2 tablespoons olive oil

1) Bring a pan of water to the boil.  Simmer the grains for about 40 minutes, until nutty but definitely chewable.  You may wish to do this in advance, drain and keep in the fridge until you are nearly ready to make the rest of dinner.
2) Finely chop the tomatoes, onion and parsley.
3) Juice the lemons.  Mix all of the ingredients together in the large bowl.

 Grilled Tomatoes
You Will Need: Roasting tin, knife, kitchen foil
1 packet cherry tomatoes on the vine
1/2 packet Feta or other hard Greek cheese
flaked almonds
olive oil

1) Preheat the grill.
2) Chop the feta into small pieces. Line the tin with tinfoil, arrange the ingredients and drizzle with oil.
3) Grill until the tomato stems are blackened and the skins are wrinkled off, about 7-10 minutes.

Grape and Pine-Nut Salad

You Will Need: large bowl, lemon squeezer, small frying pan

1 bag sweet fresh salad
1 packet white grapes
pine nuts
2 lemons
olive oil

1) Toast the pine nuts in the little frying pan: get the pan hot, pour in the nuts without any oil and shuffle them until browned and fragrant.
2) Squeeze the lemons.
3) In the large bowl, mix the salad, grapes and nuts; dress with lemon juice and olive oil.

Simnel Cake

To the left, iced tea made with 3 bags Lady Grey, 4 sprigs mint and 1 lemon to 1 litre boiling water
Christians really seem to like their fruitcakes for special holidays.  At least English Christians do, and I love fruitcake, so I am happy to go along.  Both Christmas Cake and Simnel Cake (Easter cake) contain dried fruit, and use marzipan as part of the icing.  The difference is that Simnel Cake is superior, as it is both a lighter cake (no treacle) and is divided into two or three layers by marzipan circles.  This means that it is impossible for all of the fruit to sink to the bottom.
This large and imposing article formed the pudding for a Moroccan Easter dinner, which was to have involved roast figs.  Unfortunately Waitrose (Christ's own supermarket) didn't have any fresh figs (Jesus does like them, but decrees that they should be unavailable).  You could very much use dates and dried figs in this recipe if you like, but for lightness I prefer pears and apricots.

Simnel Cake

6 eggs (13oz)
13oz butter
6oz light brown soft sugar
3 oz caster sugar
1.5 tblsp clear runny honey
10oz dried fruit - dried pears, cranberries, apricots, vine fruits (use minimum amounts of raisins).
zest 1 lemon
zest 3 clementines
chopped flesh 1 clementine
2 Lady Grey teabags
300ml boiling water
13oz self-raising flour
1tsp ground cardamom (or 1/2 tsp nutmeg)
2tsp ground ginger
1/2 tsp ground cinnamon
packet marzipan - 200g ish
11 chocolate Mini Eggs

 You Will Need: 24cm cake tin, large bowl, small bowl, scales, kettle, measuirng jug, sieve, saucepan, chopping board and sharp knife, zester/cheese grater, wooden spoon, whisk, teaspoon, tablespoon, rolling pin, serving plate

1) Preheat the oven to 180 degrees C.  Boil a kettle.
2) Put the two Lady Grey teabags in the measuring jug and make 300ml of tea with the boiling water.  Leave to steep while you do Step3.
3) Chop any larger pieces of dried fruit into raisin-sized pieces.  Put the dried fruits into the small bowl with the citrus zest.  When it is ready, pour over the tea to cover and leave to soak.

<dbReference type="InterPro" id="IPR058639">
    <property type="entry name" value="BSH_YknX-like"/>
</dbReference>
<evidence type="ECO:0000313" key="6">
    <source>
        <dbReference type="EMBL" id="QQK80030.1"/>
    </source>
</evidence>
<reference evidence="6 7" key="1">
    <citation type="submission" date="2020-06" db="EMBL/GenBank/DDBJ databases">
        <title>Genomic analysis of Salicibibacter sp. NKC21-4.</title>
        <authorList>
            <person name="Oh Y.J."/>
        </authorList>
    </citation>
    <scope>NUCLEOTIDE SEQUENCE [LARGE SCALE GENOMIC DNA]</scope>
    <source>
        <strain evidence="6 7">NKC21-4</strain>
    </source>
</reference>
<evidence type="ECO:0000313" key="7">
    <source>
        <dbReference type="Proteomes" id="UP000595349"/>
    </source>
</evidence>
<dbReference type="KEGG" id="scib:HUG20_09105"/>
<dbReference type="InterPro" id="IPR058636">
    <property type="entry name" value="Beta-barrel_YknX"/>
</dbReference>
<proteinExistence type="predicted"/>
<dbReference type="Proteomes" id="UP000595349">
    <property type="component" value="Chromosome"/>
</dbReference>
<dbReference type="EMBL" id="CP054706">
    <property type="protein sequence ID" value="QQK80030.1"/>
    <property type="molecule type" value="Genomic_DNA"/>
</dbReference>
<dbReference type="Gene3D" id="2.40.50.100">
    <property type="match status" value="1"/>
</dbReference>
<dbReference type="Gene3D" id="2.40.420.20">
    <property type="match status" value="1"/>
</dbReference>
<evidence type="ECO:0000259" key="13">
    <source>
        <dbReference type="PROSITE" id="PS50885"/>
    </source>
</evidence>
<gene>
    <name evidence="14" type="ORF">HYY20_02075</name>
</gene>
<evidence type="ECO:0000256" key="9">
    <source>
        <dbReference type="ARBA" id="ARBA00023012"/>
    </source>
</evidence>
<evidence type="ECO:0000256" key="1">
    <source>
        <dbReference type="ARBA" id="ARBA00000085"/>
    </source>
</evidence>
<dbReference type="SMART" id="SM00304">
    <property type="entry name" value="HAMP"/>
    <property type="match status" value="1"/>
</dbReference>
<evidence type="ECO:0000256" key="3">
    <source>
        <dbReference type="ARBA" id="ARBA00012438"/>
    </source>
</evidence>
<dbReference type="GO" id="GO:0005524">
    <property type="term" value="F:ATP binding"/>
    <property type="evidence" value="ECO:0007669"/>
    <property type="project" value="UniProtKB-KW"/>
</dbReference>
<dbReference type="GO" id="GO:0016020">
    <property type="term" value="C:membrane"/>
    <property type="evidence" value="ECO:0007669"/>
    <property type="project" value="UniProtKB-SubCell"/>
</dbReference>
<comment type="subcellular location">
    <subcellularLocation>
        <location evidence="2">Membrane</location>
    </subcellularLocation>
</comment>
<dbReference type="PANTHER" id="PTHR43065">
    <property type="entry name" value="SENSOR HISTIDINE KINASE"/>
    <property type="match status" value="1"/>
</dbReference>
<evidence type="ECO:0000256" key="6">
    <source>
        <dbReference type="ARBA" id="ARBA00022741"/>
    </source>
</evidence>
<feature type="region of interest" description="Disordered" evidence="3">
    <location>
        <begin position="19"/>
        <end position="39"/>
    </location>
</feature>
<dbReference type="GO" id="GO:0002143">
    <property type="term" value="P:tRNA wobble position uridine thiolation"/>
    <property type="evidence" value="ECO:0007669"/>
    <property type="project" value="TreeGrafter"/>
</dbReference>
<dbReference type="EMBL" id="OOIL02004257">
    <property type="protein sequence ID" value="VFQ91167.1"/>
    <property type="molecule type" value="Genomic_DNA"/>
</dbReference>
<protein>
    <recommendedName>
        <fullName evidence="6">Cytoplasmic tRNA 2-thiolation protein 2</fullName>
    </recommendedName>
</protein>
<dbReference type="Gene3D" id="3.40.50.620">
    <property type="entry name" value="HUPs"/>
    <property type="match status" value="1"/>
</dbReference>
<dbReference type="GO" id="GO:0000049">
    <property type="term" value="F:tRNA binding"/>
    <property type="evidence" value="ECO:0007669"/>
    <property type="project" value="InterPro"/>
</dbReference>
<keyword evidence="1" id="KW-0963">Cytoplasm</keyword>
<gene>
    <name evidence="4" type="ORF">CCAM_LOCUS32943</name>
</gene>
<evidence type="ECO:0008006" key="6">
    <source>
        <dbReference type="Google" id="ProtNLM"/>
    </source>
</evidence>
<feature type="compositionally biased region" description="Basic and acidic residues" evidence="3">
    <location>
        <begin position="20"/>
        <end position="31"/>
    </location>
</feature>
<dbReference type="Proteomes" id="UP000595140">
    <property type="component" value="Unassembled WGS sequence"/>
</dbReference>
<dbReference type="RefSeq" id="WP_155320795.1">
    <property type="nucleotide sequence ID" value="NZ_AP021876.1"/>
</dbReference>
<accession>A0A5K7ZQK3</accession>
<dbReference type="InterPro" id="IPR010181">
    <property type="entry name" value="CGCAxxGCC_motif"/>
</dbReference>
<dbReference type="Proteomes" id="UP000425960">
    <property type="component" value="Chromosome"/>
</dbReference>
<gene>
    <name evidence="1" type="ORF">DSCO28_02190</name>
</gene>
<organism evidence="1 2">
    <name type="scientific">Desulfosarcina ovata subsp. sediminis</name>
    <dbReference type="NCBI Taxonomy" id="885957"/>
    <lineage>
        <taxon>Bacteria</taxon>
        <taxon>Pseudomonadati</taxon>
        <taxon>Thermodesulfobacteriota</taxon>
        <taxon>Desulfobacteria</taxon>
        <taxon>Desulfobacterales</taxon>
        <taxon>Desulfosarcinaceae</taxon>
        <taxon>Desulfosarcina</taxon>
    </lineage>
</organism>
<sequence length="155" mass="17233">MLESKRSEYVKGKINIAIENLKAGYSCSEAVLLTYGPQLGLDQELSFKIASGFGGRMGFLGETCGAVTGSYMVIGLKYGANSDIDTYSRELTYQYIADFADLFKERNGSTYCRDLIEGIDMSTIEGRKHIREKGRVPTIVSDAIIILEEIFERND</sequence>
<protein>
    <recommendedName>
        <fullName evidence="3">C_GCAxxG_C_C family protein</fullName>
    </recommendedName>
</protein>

4) Weigh 6 eggs (mine came to 13oz more or less; one normal egg is about 2oz).  Weigh out the same amount of butter, and melt in the pan with the sugars and honey.  Don't get too niggly about the amount of honey which sticks to the spoon, if you use the measuring spoon to stir the mix it will all come out in the wash.
5) While the butter and sugar is melting, quickly beat the eggs together in the large bowl.  Go back and stir the butter/sugar until all the butter has melted and the mixture is caramel brown.  Now very carefully pour the melted mix onto the eggs, whisking to mix as you go in a steady stream.  This is by far a superior technique for speed than creaming things.
6) Strain the fruits out of the tea.  Add the fruits to the eggmix; chop the clementine into raisin-sized pieces and stir in.  Add 100ml of the tea.  When mixed well, weigh out flour to match your eggs and butter.  Stir in the spices.  Fold the flour and spices into the fruitmix a quarter at a time, until smooth.
7) Put the finished cakemix aside.  Divide your packet of marzipan into 4 equal pieces.  Scatter caster sugar over your worksurface, and roll out circles the size of your caketin using 2 quarters.  Pour 1/3 of your cakemix into the tin; cover with a marzipan circle; pour in another 1/3, another circle; finish with the last 1/3.
8) Bake for approximately 1 hour 30mins, or until a skewer in the very middle comes out clean.  If it looks to be browning too much at the edges, put a piece of tinfoil over the tin to protect the top of the cake from burning.
9) Allow the cake to cool completely, and turn out onto its eventual serving plate.  Spread the top with a fine layer of jam.  Roll out one last circle of marzipan and cover the top of the cake with it, trimming any loose edges.  Using the last quarter of the marzipan, make 11 balls to decorate the top.  These represent the faithful Apostles e.g. everyone except Judas.  I have made marziflower-nests for 11 mini eggs because I am a hopeless pagan.